By Jami Jones
A pair of senators introduced a bill in mid-May intended to lock in the current weight limit of 80,000 pounds for trucks on U.S. roads.
In addition to keeping the maximum weight at 80,000 pounds, the bill, S3021, introduced by Sen. Frank Lautenberg, D-NJ, and Sen. Claire McCaskill, D-MO, also seeks to establish a maximum length of 53 feet for trailers.
The bill was introduced the day after a coalition calling for longer and heavier trucks staged a “fly-in” to Washington, DC, to lobby members of Congress.
The group, Americans for Safe and Efficient Transportation, lists as members a number of trucking companies and state affiliate programs of the American Trucking Association.
The group is pushing for a new maximum weight of 97,000 pounds.
In the recent lobbying trip, members of the group tried to drum up support for pilot programs allowing the heavier trucks in five states: Maine, Minnesota, Wisconsin, South Carolina and Georgia.
According to its Web site, the group met with “nearly every single congressional office in both the House and Senate” for those five states.
About a week after Lautenberg and McCaskill filed their bill seeking to lock down truck weights and lengths, Sen. Susan Collins, R-ME, introduced Senate Bill 3059, which seeks to set up the pilot program.
“Our nation faces record high energy prices, affecting almost every aspect of daily life. The rapidly growing price of diesel is putting an increasing strain on our trucking industry, which is the cornerstone of our economy,” Collins said.
“This legislation would lessen the fuel cost burden on truckers by putting (longer and heavier) trucks back on the federal interstate where they belong.”
Specifically, this bill seeks to:
- Create a two-year pilot program that would permit trucks carrying up to 100,000 pounds to travel on the interstate system whenever diesel prices are at or above $3.50 per gallon.
- Require the Government Accountability Office to complete a report about safety and other concerns at the completion of the pilot program.
At press time, the bill was in the Senate Committee on Environment and Public Works.
On the other side of the fence, Lautenberg is concerned with the negative effects that extra weight would have on the nation’s infrastructure.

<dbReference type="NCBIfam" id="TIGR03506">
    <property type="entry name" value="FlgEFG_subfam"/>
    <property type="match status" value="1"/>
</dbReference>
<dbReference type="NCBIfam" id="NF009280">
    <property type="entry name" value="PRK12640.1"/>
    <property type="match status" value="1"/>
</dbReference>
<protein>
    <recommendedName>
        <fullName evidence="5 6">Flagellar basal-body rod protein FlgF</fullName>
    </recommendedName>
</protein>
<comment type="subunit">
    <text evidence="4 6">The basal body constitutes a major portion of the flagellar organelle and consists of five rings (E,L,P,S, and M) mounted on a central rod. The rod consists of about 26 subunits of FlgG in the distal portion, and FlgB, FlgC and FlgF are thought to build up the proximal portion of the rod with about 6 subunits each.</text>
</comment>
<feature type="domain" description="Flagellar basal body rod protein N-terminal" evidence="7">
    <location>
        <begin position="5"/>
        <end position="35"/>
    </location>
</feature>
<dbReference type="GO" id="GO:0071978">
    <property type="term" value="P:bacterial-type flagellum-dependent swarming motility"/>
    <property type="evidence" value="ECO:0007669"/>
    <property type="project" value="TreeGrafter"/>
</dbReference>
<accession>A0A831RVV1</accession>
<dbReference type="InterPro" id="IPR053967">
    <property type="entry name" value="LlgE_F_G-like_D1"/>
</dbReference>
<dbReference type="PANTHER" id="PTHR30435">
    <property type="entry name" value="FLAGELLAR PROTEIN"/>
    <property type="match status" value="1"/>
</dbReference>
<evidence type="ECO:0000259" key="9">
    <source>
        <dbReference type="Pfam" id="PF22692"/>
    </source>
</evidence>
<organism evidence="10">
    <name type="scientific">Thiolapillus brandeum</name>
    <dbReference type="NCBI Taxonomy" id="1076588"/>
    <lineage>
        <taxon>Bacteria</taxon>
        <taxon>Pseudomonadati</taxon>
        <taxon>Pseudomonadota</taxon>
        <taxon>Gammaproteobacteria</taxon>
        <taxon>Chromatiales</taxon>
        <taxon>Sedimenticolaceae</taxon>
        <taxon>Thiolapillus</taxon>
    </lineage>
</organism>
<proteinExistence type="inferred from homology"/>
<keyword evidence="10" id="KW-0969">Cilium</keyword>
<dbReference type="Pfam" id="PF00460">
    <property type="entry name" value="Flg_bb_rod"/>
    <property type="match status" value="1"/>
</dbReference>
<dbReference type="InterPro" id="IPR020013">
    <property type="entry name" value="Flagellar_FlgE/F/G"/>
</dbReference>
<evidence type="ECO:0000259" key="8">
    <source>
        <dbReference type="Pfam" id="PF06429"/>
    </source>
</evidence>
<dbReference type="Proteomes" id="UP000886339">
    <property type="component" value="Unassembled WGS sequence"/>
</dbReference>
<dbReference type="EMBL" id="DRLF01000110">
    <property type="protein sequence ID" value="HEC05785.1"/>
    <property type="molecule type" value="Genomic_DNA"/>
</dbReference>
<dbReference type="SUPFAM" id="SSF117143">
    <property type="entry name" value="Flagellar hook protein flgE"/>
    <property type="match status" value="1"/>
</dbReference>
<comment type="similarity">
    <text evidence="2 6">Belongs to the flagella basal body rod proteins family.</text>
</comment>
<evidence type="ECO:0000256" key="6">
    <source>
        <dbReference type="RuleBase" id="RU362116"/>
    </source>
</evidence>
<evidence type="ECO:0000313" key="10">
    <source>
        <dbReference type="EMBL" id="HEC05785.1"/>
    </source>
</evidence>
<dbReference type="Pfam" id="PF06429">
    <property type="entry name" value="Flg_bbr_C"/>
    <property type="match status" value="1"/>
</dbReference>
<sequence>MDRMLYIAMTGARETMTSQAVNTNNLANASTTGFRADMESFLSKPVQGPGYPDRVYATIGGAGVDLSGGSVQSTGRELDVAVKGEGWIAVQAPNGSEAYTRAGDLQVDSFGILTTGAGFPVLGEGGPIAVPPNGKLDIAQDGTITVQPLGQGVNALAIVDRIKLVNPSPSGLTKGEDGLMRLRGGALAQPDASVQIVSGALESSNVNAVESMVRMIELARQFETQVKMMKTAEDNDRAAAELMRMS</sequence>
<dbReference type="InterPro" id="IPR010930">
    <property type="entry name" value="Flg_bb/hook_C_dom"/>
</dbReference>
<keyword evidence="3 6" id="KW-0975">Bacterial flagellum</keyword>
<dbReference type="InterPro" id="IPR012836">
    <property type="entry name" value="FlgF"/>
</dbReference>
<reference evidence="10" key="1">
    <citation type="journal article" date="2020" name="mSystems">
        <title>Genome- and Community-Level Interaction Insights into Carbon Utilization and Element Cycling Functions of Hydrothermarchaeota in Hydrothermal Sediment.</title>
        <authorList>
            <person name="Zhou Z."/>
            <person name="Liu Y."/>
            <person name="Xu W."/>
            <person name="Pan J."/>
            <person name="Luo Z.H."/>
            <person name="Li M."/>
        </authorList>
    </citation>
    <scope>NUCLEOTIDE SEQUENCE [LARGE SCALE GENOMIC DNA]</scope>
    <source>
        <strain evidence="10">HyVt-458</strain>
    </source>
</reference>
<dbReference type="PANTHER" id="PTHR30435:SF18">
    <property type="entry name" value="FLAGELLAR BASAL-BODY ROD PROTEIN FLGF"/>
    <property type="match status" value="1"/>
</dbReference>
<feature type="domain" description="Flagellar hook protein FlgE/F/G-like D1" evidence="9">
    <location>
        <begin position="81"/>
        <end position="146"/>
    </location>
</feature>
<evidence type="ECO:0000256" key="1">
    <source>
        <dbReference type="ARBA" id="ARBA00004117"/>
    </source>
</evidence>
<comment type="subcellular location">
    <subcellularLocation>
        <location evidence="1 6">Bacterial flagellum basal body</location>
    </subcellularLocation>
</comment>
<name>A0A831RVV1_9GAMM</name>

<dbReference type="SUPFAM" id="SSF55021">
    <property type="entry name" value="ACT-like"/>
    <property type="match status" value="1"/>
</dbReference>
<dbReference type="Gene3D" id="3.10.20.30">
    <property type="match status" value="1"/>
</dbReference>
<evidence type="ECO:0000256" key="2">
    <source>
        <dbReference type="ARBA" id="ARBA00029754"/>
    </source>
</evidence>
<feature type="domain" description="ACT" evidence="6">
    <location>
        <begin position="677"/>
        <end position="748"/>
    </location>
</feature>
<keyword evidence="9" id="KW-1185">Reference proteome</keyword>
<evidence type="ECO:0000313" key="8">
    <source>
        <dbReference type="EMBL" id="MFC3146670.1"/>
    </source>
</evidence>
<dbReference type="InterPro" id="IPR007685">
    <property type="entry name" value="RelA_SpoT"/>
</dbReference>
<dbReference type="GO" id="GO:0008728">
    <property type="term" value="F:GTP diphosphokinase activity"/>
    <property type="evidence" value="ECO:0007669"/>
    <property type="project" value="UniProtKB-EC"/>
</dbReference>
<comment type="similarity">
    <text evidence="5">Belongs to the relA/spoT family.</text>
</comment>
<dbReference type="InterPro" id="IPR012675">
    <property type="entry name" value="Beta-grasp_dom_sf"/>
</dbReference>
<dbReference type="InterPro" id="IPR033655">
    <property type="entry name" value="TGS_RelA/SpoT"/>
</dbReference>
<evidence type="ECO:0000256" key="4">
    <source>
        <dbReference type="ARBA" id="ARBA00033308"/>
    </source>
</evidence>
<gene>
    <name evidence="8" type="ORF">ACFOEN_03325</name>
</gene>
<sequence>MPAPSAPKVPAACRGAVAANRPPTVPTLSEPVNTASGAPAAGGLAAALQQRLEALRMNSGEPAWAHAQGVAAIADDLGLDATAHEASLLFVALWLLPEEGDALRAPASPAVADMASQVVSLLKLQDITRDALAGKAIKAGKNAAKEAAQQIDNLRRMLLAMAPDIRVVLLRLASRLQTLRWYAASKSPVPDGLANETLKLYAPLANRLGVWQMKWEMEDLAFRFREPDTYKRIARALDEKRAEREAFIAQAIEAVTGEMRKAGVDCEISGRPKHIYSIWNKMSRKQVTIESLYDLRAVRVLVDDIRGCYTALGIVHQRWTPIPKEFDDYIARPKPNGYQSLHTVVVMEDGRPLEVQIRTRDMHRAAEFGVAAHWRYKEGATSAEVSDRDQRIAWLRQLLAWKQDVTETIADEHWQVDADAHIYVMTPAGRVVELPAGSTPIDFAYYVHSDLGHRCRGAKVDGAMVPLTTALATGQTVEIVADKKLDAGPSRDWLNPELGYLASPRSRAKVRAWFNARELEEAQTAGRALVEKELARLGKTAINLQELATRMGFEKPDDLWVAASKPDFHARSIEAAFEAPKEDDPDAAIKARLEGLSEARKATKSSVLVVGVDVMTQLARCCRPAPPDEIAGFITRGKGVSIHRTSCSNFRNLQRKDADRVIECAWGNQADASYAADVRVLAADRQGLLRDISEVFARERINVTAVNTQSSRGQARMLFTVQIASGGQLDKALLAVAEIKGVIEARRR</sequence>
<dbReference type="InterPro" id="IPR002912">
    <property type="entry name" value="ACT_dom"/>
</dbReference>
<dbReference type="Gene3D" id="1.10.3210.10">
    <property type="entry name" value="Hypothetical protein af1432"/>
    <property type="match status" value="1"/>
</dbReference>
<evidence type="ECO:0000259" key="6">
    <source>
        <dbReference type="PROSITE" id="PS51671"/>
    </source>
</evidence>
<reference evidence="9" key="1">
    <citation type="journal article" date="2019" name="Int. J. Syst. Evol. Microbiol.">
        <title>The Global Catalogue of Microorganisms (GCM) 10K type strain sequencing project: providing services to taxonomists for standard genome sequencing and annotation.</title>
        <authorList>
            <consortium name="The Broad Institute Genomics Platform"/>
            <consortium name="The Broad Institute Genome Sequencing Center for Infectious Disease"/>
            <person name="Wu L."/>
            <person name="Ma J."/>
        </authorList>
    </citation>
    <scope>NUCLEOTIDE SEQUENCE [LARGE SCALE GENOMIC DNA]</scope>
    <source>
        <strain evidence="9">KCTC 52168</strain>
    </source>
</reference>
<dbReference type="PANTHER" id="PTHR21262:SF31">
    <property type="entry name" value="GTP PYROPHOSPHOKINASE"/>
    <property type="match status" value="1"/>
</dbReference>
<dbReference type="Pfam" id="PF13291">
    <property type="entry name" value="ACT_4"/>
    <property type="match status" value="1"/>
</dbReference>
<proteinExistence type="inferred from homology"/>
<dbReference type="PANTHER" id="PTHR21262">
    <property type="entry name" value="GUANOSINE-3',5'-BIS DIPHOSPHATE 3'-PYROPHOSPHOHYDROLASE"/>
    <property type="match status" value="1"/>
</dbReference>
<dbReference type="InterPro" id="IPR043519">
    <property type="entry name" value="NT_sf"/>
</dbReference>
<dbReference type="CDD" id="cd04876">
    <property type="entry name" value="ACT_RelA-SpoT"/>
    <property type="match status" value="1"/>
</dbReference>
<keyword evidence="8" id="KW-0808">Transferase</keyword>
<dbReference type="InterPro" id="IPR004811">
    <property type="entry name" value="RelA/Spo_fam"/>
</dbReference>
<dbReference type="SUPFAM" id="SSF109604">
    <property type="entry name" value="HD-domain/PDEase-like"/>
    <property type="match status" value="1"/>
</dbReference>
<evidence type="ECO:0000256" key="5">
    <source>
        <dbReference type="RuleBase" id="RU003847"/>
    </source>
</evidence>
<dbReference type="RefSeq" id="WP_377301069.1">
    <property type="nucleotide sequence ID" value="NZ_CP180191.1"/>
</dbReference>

“Last year’s tragic bridge collapse in Minneapolis demonstrated how fragile our already-deficient bridges and roads are, and we should not be putting even heavier trucks on them. But that is exactly what some trucking company interests are proposing – even bigger and heavier trucks on our roads. If there was ever a recipe for disaster, this is it,” Lautenberg said.
“Our bill would protect our infrastructure and improve safety on our roads by helping keep dangerously large and heavy tractor-trailer trucks off of them.”
Bigger trucks – both heavier and longer ones – present safety risks, including longer stopping distances, increased risk of rollovers, and a greater risk of the last trailer swaying into the adjacent lane, according to Lautenberg’s press release.
Research shows that a 100,000-pound truck with unadjusted brakes travels 25 percent farther after the driver steps on the brakes than an 80,000-pound truck does.
“It defies common sense to let big trucks become super-giant trucks,” McCaskill said. “There are safety considerations along with the reality of increased fuel costs that require us to say no to even bigger commercial trucks on our roads.”
The bill sponsored by McCaskill and Lautenberg seeks to extend the current weight limit and freeze on triple-trailers to the entire 160,000-mile National Highway System. It would still allow for exemptions, including firefighting equipment. LL